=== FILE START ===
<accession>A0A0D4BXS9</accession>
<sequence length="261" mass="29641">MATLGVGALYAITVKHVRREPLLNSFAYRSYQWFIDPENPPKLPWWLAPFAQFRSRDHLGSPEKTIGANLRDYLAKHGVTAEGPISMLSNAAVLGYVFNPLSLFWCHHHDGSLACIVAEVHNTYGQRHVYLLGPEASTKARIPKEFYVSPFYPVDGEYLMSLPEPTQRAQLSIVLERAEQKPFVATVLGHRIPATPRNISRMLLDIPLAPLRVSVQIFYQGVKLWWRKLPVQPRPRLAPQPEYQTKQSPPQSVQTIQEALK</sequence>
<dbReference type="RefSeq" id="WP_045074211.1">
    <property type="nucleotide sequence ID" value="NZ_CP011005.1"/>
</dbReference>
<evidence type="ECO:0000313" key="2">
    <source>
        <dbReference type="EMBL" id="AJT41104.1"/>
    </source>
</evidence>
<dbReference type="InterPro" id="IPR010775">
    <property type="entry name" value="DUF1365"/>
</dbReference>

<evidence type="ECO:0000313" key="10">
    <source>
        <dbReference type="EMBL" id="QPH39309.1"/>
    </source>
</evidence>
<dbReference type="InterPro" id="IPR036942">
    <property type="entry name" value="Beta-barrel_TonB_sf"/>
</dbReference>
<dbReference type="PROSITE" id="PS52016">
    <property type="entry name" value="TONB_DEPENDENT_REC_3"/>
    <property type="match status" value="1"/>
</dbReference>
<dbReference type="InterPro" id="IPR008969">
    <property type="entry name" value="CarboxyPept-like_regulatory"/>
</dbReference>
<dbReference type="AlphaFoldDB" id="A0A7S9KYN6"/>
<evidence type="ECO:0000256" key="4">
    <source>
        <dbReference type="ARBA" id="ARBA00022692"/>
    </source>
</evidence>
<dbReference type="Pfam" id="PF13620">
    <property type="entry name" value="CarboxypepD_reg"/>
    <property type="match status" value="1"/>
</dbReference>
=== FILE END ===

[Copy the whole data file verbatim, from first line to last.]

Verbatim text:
<accession>A0A0D4BXS9</accession>
<sequence length="261" mass="29641">MATLGVGALYAITVKHVRREPLLNSFAYRSYQWFIDPENPPKLPWWLAPFAQFRSRDHLGSPEKTIGANLRDYLAKHGVTAEGPISMLSNAAVLGYVFNPLSLFWCHHHDGSLACIVAEVHNTYGQRHVYLLGPEASTKARIPKEFYVSPFYPVDGEYLMSLPEPTQRAQLSIVLERAEQKPFVATVLGHRIPATPRNISRMLLDIPLAPLRVSVQIFYQGVKLWWRKLPVQPRPRLAPQPEYQTKQSPPQSVQTIQEALK</sequence>
<dbReference type="RefSeq" id="WP_045074211.1">
    <property type="nucleotide sequence ID" value="NZ_CP011005.1"/>
</dbReference>
<evidence type="ECO:0000313" key="2">
    <source>
        <dbReference type="EMBL" id="AJT41104.1"/>
    </source>
</evidence>
<dbReference type="InterPro" id="IPR010775">
    <property type="entry name" value="DUF1365"/>
</dbReference>

<evidence type="ECO:0000313" key="10">
    <source>
        <dbReference type="EMBL" id="QPH39309.1"/>
    </source>
</evidence>
<dbReference type="InterPro" id="IPR036942">
    <property type="entry name" value="Beta-barrel_TonB_sf"/>
</dbReference>
<dbReference type="PROSITE" id="PS52016">
    <property type="entry name" value="TONB_DEPENDENT_REC_3"/>
    <property type="match status" value="1"/>
</dbReference>
<dbReference type="InterPro" id="IPR008969">
    <property type="entry name" value="CarboxyPept-like_regulatory"/>
</dbReference>
<dbReference type="AlphaFoldDB" id="A0A7S9KYN6"/>
<evidence type="ECO:0000256" key="4">
    <source>
        <dbReference type="ARBA" id="ARBA00022692"/>
    </source>
</evidence>
<dbReference type="Pfam" id="PF13620">
    <property type="entry name" value="CarboxypepD_reg"/>
    <property type="match status" value="1"/>
</dbReference>